A Conversation with Marilyn Johnson, author of “Lives in Ruins: Archaeologists and the Seductive Lure of Human Rubble”, January 8, 2015
HAPPY NEW YEAR!
One graduate student told me, “When the Apocalypse comes, you want to know an archaeologist, because we know how to make fire, catch food, and create hill forts,” and I promptly added her to my address book. KNOWS HOW TO MAKE HILL FORTS—who can say when that will come in handy? “Of course,” she continues, referring to the long-term employment prospects for her and her classmates, “we will end up living in cardboard boxes, just as our parents fear.”
from the first chapter of Lives in Ruins by Marilyn Johnson
This is one of those books that’s not only fun to read but also interesting and extremely informative.
In the front of most books you’ll find many pages that have very little printed on them—that’s where I jot down my notes about that book. More often then not my notes will fill up one, maybe two, of those nearly blank pages. For Lives in Ruins my notes stretched to six and a half pages of tiny print. When I went back to review my notes there were some that required my digging up (pun intended) a magnifying glass.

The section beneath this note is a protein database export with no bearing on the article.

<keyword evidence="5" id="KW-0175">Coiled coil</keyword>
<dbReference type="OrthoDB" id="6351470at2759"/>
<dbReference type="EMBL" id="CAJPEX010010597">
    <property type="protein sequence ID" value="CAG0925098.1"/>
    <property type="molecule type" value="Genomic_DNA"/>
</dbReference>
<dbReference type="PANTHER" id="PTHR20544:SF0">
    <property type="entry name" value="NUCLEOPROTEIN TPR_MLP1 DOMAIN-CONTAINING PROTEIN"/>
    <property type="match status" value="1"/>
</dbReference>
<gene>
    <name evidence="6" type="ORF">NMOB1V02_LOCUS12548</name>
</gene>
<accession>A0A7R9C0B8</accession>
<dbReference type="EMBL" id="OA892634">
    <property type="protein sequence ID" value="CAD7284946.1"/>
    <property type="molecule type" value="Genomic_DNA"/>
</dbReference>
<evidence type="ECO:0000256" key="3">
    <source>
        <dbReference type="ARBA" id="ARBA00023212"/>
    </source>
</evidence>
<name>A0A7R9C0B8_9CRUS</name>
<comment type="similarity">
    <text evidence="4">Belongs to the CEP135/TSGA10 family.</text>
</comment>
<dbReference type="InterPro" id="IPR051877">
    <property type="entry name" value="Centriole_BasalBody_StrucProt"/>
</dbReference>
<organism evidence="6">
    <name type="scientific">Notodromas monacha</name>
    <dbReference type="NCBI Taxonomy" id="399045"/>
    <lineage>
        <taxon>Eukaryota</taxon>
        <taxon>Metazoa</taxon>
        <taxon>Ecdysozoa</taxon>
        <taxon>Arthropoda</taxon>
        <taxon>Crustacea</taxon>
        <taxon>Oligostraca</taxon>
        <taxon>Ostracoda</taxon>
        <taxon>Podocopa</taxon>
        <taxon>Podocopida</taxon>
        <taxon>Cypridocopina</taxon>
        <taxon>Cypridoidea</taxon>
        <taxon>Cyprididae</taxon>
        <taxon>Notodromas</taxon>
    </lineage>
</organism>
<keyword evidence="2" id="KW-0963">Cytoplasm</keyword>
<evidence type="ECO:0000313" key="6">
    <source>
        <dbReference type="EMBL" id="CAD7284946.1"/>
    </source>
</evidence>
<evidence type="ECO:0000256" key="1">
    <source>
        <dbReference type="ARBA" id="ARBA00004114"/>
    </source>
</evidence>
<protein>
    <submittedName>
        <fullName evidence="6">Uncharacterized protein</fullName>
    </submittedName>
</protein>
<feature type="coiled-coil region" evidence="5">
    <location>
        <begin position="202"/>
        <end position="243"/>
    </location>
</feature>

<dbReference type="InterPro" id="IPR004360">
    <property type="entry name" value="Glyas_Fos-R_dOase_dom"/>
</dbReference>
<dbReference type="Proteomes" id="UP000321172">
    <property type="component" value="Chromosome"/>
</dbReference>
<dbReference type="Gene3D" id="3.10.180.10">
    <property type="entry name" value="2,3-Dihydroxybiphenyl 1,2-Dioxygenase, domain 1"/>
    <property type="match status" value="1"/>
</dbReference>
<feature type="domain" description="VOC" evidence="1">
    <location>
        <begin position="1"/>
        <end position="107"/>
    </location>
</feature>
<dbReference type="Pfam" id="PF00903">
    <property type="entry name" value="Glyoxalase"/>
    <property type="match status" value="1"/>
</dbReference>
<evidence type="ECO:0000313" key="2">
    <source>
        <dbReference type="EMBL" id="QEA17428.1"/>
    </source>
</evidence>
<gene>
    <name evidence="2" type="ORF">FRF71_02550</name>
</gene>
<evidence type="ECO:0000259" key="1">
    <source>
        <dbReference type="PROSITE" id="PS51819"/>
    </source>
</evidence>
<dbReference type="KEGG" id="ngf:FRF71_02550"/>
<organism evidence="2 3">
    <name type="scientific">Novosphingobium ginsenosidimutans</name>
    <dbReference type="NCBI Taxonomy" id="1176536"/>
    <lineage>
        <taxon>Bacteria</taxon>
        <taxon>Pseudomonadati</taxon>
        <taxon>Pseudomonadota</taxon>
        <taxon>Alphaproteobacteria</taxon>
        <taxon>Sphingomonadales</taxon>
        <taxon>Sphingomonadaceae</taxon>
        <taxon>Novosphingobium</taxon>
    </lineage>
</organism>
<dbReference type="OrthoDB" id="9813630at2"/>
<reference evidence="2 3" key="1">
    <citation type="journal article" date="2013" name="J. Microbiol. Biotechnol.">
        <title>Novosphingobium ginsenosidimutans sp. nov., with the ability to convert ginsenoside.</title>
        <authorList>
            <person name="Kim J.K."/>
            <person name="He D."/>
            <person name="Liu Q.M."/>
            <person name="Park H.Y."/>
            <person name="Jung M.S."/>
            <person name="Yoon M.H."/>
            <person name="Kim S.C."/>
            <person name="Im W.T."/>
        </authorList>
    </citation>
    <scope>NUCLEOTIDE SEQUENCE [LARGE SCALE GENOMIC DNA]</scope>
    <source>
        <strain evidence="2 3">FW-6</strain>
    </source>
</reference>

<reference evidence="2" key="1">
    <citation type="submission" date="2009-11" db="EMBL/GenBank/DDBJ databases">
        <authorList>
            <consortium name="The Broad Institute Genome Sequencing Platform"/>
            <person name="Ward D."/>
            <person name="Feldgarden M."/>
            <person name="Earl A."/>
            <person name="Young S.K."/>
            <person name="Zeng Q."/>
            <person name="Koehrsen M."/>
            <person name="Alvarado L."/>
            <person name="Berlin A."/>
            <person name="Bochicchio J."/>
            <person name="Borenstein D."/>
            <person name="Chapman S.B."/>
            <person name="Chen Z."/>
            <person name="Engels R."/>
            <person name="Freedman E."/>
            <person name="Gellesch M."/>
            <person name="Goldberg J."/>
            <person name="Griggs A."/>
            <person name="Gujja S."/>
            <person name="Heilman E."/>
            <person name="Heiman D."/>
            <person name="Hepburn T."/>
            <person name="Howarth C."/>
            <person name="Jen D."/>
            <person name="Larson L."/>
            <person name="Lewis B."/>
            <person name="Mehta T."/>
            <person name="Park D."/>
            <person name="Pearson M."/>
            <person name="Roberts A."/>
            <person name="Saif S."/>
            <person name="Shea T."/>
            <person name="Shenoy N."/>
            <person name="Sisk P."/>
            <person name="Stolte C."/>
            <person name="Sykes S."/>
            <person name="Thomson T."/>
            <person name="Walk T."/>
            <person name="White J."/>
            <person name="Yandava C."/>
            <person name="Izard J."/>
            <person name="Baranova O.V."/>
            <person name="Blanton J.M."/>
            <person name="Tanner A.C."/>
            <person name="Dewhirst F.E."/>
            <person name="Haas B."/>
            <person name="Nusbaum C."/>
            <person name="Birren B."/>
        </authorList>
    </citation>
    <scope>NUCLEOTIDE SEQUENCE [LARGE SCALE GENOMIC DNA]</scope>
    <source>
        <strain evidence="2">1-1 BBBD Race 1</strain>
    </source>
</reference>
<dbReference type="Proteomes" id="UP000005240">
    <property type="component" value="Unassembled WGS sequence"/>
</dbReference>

I hope you’re listening tonight when, if time allows, we’ll cover topics ranging from Neandertals and Homo neanderthalensis, from flintknappers to channel flake, from a four foot whale phallus to a deck of playing cards to help soldiers be aware of important archaeological sites in Iraq and Afghanistan, from Jean Auel to Joan Connelly and so many others with names as evocative as they are interesting including: Sarah Milledge Nelson; Kathy Abbass; Bill Sandy; Erin Coward; Kimberlee Sue Moran; Grant Gilmore and Laurie Rush.
Here are a number websites that may interest you:
Tune in to WNYE, 91.5 fm, tonight at 7pm to listen to our conversation. Or click here to listen to it as it streams live over the internet.